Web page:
The ergosphere<p>The ergosphere is a region just outside a black hole's event horizon, the boundary of a black hole beyond which nothing, not even light, can escape. But light and matter just outside the event horizon, in the ergosphere, would also be affected by the immense gravity of the black hole. Objects in this zone would spin in the same direction as the black hole at incredibly fast speeds, similar to objects floating around the center of a whirlpool.</p><p>The Penrose process states, in simple terms, that an object could enter the ergosphere and break into two pieces. One piece would head toward the event horizon, swallowed by the black hole. But if the other piece managed to escape the ergosphere, it could emerge with more energy than it entered with.</p><p>The movie "Interstellar" provides an example of the Penrose process. Facing a fuel shortage on a deep-space mission, the crew makes a last-ditch effort to return home by entering the ergosphere of a blackhole, ditching part of their spacecraft, and "slingshotting" away from the black hole with vast amounts of energy.</p><p>In a recent study published in the American Physical Society's <a href="https://journals.aps.org/prd/abstract/10.1103/PhysRevD.103.023014" target="_blank" style="">Physical Review D</a><em>, </em>physicists Luca Comisso and Felipe A. Asenjo used similar ideas to describe another way energy could be extracted from a black hole. The idea centers on the magnetic fields of black holes.</p><p style="margin-left: 20px;">"Black holes are commonly surrounded by a hot 'soup' of plasma particles that carry a magnetic field," Comisso, a research scientist at Columbia University and lead study author, told <a href="https://news.columbia.edu/energy-particles-magnetic-fields-black-holes" target="_blank" rel="noopener noreferrer">Columbia News</a>.</p>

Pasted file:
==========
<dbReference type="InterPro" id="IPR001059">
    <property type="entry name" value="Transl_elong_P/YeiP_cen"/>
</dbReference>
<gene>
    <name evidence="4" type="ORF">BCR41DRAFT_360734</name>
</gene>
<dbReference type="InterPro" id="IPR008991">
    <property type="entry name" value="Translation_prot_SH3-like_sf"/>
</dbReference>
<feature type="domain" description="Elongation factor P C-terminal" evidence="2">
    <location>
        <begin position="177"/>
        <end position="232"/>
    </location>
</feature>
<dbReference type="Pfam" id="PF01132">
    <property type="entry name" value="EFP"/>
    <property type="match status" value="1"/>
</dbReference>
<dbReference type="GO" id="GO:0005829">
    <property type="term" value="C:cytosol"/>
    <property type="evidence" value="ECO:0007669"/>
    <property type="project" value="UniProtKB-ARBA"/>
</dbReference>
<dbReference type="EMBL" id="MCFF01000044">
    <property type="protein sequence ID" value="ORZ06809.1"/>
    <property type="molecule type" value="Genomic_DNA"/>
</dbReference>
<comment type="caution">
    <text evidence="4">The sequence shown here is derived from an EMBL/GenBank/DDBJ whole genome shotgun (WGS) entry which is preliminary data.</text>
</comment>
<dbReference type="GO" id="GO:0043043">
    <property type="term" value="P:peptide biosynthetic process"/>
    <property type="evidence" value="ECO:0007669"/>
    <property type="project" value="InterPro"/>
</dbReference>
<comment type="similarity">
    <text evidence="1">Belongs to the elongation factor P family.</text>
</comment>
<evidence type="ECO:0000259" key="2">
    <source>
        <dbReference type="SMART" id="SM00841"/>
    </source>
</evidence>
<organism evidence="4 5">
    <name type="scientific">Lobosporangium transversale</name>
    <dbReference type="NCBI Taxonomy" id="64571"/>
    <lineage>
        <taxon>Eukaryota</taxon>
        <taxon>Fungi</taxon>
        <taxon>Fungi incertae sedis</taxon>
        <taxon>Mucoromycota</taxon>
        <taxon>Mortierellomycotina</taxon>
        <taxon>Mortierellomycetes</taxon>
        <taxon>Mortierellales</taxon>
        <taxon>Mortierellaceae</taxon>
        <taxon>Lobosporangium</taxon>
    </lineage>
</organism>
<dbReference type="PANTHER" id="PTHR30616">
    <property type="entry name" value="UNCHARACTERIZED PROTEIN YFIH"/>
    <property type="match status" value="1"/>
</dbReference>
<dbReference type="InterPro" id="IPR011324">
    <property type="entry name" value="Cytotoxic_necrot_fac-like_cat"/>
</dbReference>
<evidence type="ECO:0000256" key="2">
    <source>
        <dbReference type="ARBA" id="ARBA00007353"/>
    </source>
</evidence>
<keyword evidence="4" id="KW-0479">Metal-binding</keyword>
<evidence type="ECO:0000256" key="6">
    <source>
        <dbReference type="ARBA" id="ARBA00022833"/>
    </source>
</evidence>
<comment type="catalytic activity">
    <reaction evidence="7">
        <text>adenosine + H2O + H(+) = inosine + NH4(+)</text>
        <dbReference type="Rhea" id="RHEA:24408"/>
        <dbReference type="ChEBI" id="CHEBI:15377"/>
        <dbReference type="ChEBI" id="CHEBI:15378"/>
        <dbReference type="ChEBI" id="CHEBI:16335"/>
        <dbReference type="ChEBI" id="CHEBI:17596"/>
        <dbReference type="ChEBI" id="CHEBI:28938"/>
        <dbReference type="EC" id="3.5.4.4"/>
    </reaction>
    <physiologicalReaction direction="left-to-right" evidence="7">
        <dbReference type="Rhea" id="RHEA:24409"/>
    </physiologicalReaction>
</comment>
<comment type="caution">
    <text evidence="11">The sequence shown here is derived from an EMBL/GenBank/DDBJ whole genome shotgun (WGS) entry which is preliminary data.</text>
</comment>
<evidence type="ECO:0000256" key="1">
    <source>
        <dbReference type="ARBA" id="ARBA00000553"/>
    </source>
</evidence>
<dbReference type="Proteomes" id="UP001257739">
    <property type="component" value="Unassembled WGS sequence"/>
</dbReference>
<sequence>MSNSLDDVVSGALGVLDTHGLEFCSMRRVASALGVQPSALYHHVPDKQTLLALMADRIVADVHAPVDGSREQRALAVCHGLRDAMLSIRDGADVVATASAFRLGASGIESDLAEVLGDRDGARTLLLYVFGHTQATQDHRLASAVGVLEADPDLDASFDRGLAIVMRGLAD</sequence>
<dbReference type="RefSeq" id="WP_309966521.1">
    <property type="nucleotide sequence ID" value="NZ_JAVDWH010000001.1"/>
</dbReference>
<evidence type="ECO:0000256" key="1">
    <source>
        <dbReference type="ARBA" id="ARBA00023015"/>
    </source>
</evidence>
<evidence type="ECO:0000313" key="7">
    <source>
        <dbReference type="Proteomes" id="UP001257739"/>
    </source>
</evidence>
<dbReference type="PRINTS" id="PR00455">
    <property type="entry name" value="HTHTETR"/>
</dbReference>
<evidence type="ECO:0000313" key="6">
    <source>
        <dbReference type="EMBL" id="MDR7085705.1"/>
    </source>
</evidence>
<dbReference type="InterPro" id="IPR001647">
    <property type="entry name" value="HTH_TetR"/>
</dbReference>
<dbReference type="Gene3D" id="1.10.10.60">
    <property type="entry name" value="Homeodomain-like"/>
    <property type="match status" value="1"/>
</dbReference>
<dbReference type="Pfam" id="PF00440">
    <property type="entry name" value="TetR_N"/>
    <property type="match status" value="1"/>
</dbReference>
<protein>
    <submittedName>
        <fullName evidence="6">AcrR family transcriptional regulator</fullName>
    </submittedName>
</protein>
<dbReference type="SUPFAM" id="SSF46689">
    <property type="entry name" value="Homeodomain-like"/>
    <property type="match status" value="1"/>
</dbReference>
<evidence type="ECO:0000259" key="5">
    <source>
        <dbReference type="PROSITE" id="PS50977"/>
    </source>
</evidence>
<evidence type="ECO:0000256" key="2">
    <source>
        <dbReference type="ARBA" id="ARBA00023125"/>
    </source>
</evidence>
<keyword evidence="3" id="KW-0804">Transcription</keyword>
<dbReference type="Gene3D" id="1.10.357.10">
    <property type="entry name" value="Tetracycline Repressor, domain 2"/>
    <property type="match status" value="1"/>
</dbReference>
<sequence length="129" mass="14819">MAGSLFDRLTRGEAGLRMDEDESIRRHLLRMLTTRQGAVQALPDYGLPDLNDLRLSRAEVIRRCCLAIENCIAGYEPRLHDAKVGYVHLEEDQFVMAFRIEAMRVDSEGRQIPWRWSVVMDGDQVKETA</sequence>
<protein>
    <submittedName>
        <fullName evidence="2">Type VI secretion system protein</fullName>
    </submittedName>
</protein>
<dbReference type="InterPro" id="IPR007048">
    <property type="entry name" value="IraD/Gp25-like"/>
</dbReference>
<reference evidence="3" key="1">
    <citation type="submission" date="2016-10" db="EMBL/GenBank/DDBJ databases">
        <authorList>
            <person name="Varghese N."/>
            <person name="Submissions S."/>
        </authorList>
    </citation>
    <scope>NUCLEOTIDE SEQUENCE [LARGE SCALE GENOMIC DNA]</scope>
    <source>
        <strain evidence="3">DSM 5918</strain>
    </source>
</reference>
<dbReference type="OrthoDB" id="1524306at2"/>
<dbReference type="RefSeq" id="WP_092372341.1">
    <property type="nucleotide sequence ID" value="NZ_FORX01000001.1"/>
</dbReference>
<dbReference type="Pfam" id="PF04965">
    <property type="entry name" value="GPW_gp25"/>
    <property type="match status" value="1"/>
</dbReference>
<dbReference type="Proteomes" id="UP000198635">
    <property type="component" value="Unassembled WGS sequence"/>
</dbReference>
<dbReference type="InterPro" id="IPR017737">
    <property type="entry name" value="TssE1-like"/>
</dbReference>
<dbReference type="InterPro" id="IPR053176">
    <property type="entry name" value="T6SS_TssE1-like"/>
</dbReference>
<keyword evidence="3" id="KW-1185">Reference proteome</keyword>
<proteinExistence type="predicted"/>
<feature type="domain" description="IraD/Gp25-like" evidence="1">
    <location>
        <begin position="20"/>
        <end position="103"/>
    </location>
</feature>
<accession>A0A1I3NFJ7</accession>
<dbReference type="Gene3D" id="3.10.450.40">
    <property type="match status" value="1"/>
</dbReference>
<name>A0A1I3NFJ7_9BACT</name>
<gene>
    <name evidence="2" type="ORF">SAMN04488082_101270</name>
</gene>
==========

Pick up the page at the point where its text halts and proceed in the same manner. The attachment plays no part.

Event Horizon Telescope Collaboration<p>While there might not be immediate applications for the theory, it could help scientists better understand and observe black holes. On an abstract level, the findings may expand the limits of what scientists imagine is possible in deep space.</p><p style="margin-left: 20px;">"Thousands or millions of years from now, humanity might be able to survive around a black hole without harnessing energy from stars," Comisso said. "It is essentially a technological problem. If we look at the physics, there is nothing that prevents it."</p>
A popular and longstanding wave of thought in psychology and psychotherapy is that diagnosis is not relevant for practitioners in those fields.